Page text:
Friday, October 17, 2014
Keeping the Ship Afloat . . . In Business
The importance of clear leadership
Ships are not democracies. A captain always leads the ship's crew and directs activities on board. Captains have considerable experience sailing ships and know what needs to be done to make the trip a success. Their ability to see the larger picture lets them direct their subordinates. They don't waffle in making decisions and have confidence in their abilities.
Like any good leader, however, a captain also willingly listen. Captains will take advice from their advisers in certain situations, and then balance the advice against their own experience. A good captain is able to take all of these sources of information and synthesize them to come up with the best possible solution.
As a business leader, you must be willing to do the same. Strong leaders unabashedly listen to those around them while also using their own experience and wisdom to make decisions for the benefit of the company. They don't shy away from making firm decisions, nor are they so concerned for their own power that they neglect to listen to what others have to offer.
Ships have always required dedicated crews to keep them afloat. The ships of old required crews of men who would paddle the ship or control the sails to keep the boat moving. Crews today might man the sails or the engine rooms. No matter where the crew is working, however, they have to be prepared to give the boat 100 percent.
The employees you select for your business must also be fully dedicated to your company. You should be able to trust that their skills and experience will help them move the organization forward. Running an efficient business means not having to look over everyone's shoulders, but instead establishing goals and having your employees work to meet you there.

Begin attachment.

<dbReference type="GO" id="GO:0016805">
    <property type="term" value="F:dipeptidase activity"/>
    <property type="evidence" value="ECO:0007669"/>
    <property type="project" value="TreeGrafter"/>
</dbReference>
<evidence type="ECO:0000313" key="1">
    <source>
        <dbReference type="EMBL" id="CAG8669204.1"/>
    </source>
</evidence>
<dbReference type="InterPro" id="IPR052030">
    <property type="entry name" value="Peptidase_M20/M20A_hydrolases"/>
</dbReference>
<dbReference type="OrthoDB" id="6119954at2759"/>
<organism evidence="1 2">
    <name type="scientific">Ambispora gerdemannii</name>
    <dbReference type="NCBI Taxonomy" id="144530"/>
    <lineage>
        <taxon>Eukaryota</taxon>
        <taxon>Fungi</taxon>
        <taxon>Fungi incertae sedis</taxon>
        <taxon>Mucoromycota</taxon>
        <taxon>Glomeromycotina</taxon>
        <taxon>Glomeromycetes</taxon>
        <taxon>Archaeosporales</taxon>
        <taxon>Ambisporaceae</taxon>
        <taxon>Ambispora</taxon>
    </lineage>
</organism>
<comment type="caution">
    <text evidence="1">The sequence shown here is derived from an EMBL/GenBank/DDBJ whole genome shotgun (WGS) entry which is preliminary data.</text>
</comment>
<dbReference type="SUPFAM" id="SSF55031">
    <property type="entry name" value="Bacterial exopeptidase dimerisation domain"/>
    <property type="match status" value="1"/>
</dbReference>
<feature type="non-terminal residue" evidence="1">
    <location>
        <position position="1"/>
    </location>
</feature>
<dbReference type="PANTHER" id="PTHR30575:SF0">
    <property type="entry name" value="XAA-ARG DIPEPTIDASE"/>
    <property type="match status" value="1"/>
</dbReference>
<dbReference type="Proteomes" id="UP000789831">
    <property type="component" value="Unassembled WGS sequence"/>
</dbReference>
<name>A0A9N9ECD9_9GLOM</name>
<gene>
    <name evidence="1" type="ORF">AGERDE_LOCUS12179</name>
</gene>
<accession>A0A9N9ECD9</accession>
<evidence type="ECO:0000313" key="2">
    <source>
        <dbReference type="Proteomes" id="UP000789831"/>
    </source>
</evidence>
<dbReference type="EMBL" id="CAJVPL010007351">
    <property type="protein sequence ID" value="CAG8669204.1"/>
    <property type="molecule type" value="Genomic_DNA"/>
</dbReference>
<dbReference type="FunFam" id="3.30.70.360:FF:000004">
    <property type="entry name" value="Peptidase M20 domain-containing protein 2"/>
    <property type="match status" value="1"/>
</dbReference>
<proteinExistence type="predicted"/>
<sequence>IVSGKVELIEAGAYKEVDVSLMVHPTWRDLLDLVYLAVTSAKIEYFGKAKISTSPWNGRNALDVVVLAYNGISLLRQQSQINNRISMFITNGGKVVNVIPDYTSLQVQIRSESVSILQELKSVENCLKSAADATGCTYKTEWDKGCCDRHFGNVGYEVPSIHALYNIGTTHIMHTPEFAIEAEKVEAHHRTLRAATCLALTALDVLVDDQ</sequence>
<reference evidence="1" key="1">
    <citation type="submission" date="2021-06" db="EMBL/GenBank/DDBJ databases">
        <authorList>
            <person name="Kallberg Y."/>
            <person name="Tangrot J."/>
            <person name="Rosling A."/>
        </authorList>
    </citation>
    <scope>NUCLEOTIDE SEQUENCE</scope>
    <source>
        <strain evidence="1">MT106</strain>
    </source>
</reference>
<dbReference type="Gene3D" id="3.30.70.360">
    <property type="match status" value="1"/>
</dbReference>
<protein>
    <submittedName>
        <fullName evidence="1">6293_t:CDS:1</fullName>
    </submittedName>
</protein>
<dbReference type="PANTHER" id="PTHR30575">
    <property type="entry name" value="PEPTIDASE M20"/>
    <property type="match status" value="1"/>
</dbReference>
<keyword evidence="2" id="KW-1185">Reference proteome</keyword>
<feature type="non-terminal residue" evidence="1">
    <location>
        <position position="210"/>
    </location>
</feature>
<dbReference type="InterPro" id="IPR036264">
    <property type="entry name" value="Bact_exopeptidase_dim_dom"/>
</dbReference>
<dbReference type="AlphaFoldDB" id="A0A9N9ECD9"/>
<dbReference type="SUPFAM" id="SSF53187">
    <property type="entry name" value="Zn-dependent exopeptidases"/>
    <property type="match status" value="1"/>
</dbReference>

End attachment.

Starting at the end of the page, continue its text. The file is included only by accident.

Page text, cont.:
Choosing a direction and sticking with it
When sailing a ship, the boat has a concrete destination. The captain and crew might have to adjust their route slightly if a storm comes up or another obstacle crosses their path, but they always know where they're going and how they plan to get there.
Your business must have the same foresight. Successful organizations don't set vague goals for success. Instead, they lay out concrete, measurable goals they want to achieve. When the goals of the organization are clearly laid out in front of everyone, it's much easier for each person to know exactly what they're supposed to do and how that fits in the broader picture.
Keeping a ship -- or business -- afloat requires strong leadership, a dedicated staff, and concrete goals. When you manage to keep these three ingredients in mind for your company, you'll be well on your way to success.
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